• And Nuclear weapons are dieing. States are now so used to Nuclear weapons, that it is taken as read they will never be used. Every state has become rational and technological in this regard by definition - otherwise they would be unable to develop Nuclear weapons at all.

    We are seeing the next paradigm in weaponary. States are developing high tech conventional weapons that will operate in space and be able to strike out opponents hardware in small brushfire wars. There will never be a WWIII. If the US were to take on China, they would instead test each other, like rutting stags, without going the whole hog and destroying each other.

    In any war, the contestants are trying to determine who's vision of freedom will prevail. In the case of USA V China, the Stags may well clash, but it is the most determined, the most suicidal of the two that will win, just as in real life. I very much fear that America has become weakened, in terms of its resolve I must stress, whereas the automatons of China will be able to behave in the brutal fashion required to win the contest. If the USA is to have a hope, it , like the stag, must cultivate a spirit of self sacrifice among its civil service and citizens.

    It is the only way that America will get the resolve to win. The USA has done it before - lets see if it can do it again.

    You know exactly what to do-
    Your kiss, your fingers on my thigh-

  • Actually, I am aware of what happened at Ruby Ridge. Yes, it was horrible, especially how the Feds basically lured out the kid by shooting his dog. Just not as horrible as sending a division of tanks and infantry to massacre students peacefully protesting for democracy, then lying about it and supressing any attempts to protest against the massacre.

    My mention of the Weavers having guns was meant to imply that they at least had the honour of having some remote fighting chance, not that they deserved to be shot for having guns. Believe me, I do understand why the second amendment is important...
  • Yeah, and the US also 'knew' that we would have moon bases by now. They also 'knew' that computers would never get any smaller. I personally think that it's sad that in the US at least, technology is pushed by military...I know that's not entirely true, but often in history the civilians got the stuff after the military. It would be good for commercial space travel, which is sad that to get this we have to be at 'war' with another nation. We need to create peace on Earth before we can ever hope to reach the stars.
  • > Just take a look at WWII itself; Germany, Italy, and Japan were all thoroughly crushed and
    > have not been at all eager to fight anyone since.

    I think you're seriously misguided as to why Germany or Japan haven't fought anyone again. Besides, the type of "crushing" you are referring to is commonly known as annihilation and is really the only effective means of accomplishing what you're suggesting. No country could indulge in that while still calling itself democratic or humane.



  • "If you want to teach a baby a lesson, would you cut off its head? [...] Of course not. You'd paddle it. There can be circumstances when it's just as foolish to hit an enemy with an H-bomb as it would be to spank a baby with an ax. War is not violence and killing, pure and simple; war is controlled violence, for a purpose. The purpose of war is to support your government's decisions by force. The purpose is never to kill the enemy just to be killing him...but to make him do what you want him to do. Not killing...but controlled and purposeful violence. But it's not your business or mine to decide the purpose of the control. It's never a soldier's business to decide when or where or how --- or why --- he fights; that belongs to the statesmen and the generals. The statesmen decide why and how much, the generals take it from there and tell us where and when and how. We supply the violence; other people --- 'older and wiser heads,' as they say --- supply the control. Which is as it should be."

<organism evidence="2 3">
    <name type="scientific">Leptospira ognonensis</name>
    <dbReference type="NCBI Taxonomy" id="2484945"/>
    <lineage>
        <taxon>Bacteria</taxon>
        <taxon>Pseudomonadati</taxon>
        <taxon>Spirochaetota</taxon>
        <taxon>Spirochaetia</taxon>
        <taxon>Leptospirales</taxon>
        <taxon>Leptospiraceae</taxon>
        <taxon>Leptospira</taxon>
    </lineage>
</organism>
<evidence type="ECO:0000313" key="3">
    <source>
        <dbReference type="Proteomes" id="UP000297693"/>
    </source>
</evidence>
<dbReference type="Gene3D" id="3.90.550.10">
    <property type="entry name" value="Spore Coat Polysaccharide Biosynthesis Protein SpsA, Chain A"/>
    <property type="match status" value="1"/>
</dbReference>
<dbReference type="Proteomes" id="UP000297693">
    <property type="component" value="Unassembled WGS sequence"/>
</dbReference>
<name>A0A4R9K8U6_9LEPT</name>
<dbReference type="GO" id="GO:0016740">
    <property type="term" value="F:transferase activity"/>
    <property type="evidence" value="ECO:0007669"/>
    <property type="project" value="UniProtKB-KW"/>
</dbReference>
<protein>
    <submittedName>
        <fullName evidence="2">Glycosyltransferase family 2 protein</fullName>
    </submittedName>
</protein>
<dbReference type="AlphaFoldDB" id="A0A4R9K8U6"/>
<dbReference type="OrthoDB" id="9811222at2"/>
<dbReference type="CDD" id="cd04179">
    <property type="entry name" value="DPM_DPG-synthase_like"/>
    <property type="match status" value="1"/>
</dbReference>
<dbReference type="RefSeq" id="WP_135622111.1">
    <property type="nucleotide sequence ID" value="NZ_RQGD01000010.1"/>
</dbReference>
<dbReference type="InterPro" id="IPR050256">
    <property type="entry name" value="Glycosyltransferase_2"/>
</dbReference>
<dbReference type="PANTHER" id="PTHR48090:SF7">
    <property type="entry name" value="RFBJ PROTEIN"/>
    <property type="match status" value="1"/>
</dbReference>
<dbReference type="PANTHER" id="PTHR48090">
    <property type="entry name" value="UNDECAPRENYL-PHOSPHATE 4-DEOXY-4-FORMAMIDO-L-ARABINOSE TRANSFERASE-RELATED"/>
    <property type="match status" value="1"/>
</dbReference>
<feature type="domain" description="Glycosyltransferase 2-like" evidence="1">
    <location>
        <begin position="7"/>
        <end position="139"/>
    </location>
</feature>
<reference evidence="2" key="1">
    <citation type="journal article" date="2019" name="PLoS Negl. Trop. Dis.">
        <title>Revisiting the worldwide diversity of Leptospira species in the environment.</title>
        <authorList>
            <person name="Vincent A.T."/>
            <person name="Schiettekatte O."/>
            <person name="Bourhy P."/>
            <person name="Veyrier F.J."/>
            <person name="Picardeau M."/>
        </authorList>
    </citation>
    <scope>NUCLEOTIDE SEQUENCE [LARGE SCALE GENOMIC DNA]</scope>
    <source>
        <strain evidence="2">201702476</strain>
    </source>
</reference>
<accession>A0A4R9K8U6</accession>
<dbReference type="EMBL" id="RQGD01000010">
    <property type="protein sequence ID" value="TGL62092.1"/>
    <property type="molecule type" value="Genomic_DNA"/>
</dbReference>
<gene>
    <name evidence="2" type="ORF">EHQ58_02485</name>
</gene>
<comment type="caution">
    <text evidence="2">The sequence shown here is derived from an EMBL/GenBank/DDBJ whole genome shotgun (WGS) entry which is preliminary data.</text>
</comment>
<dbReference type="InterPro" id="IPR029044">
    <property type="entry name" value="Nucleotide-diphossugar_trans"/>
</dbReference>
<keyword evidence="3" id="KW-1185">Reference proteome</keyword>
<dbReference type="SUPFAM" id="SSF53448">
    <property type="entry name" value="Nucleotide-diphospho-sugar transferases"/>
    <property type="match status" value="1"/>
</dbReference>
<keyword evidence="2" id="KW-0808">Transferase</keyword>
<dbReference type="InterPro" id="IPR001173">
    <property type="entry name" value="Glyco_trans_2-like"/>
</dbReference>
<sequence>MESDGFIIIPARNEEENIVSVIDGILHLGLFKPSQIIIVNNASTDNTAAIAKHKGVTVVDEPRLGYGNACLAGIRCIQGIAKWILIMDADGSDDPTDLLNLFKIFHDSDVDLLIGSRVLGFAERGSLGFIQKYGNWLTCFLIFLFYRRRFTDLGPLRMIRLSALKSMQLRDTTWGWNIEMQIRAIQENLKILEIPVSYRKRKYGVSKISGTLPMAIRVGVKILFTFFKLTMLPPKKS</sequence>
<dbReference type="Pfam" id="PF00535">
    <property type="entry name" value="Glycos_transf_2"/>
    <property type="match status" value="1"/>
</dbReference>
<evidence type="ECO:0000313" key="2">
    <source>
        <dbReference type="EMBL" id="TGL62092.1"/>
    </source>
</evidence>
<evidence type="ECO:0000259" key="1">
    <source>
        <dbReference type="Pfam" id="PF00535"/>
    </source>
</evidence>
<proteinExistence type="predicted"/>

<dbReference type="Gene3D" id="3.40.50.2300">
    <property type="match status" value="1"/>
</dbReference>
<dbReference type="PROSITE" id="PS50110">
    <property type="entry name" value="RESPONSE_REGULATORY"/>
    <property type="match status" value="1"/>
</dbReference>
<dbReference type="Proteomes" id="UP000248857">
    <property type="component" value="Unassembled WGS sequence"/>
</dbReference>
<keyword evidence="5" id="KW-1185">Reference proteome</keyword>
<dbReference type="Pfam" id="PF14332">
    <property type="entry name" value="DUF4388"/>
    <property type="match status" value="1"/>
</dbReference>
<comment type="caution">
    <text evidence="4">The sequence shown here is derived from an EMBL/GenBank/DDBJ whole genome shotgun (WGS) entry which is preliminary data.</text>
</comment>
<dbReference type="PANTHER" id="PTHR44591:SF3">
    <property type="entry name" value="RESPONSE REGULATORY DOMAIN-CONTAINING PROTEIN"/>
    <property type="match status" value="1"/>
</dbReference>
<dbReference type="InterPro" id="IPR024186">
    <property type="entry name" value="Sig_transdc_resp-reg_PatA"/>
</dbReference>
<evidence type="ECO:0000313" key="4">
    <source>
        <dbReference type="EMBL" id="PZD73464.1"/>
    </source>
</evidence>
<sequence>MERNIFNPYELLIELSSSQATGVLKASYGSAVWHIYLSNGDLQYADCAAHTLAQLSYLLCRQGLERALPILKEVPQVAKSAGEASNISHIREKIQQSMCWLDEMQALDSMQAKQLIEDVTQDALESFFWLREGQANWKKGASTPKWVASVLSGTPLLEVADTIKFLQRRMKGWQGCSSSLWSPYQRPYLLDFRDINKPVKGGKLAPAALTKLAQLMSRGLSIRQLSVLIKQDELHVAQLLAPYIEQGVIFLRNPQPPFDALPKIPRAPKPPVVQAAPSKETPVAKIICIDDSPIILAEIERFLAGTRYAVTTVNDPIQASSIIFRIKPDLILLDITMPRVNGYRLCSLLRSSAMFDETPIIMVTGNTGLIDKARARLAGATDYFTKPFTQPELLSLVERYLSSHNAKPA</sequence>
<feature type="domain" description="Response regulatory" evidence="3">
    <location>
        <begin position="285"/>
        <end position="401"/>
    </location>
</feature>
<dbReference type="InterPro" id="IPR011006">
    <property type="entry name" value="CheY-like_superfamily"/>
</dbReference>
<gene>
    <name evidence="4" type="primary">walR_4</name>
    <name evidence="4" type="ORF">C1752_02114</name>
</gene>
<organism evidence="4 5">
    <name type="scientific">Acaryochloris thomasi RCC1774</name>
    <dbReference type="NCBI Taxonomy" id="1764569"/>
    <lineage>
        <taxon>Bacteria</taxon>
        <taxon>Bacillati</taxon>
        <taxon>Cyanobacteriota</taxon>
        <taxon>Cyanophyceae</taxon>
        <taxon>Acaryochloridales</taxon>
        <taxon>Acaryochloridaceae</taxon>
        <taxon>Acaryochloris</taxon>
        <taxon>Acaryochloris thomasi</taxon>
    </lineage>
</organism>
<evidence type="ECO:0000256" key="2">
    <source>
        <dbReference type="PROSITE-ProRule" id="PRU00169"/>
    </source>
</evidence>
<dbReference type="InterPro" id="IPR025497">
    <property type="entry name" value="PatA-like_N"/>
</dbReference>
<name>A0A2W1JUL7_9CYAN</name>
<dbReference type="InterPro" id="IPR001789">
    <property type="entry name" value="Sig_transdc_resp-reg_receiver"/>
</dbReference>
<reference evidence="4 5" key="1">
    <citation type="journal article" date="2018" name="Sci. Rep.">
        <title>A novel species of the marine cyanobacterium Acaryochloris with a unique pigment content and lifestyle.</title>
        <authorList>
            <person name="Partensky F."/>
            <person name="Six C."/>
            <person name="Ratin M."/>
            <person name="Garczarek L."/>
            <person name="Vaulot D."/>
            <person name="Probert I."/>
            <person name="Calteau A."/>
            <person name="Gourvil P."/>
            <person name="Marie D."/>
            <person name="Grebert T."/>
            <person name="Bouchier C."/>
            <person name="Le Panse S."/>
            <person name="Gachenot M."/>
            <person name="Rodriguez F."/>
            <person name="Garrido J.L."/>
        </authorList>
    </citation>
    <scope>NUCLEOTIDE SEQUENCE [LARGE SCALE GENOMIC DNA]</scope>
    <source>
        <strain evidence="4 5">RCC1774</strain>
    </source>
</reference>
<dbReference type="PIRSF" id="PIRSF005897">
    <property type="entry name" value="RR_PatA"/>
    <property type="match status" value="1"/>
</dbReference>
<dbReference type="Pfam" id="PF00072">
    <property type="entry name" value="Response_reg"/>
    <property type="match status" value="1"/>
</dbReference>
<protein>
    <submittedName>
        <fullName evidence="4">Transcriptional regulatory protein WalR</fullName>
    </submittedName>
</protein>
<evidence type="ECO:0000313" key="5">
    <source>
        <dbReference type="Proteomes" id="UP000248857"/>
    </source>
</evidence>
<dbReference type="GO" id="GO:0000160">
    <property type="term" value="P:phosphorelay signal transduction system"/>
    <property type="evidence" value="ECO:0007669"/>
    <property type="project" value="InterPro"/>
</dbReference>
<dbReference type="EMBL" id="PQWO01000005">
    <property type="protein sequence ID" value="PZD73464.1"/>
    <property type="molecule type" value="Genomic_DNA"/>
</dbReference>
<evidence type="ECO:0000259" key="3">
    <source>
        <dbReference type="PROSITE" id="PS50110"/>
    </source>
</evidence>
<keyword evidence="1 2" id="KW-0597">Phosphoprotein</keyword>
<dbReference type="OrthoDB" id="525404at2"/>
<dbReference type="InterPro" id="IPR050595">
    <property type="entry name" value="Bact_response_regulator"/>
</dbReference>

"We are the boys who go to a particular place, at H-hour, occupy a designated terrain, stand on it, dig the enemy out of their holes, force them then and there to surrender or die."

    - Heinlein (Starship Troopers 1959).


  • unless your American apparently... in which case China's actions are the result of being evil godless commies, where Kent State was an accident, fluke or justified.

  • Agreed, but then I'm not in the US either. I find it curious to see that every followup so far is (a) from the US, and and (b) in favour of military escalation.

    "But what about the rogue countries?" This isn't a small rogue country we're talking about--it's the fourth vs. the third largest country in the world. In other words, BIG war.

    "Peace will never happen." I'm afraid I tend to agree with this, but proactive escalation can't be the answer!

    Even those who don't exactly agree with it say, "The US should only get involved where their interests are at stake." Like Cuba? Like Iraq? The US (or anyone) bombing countries into the ground over their own oil or political issues is fairly reprehensible.

    But then again, they voted for Bush jr.

  • There hasn't been a US war worth fighting in aeons now, and I can't see there being a worthwhile one in the future. My generation stormed the beaches at Normandy but decided to prop up Nazi West Germany after the war. Hmph, no one asked me, I tell you.

    You know, I laughed when I saw kids burning their draft cards in the sixties. Sometimes, I did more than laugh. Sometimes I hurled insults, fists, and even other stuff at them. Damn pipsqueaks didn't know what it meant to bleed for your country. For my country. Jimmy's never coming back, but these kids got to smoke their pot and shrooms and bras and whatever else they could fit in their pipes and mouths. It made me sick.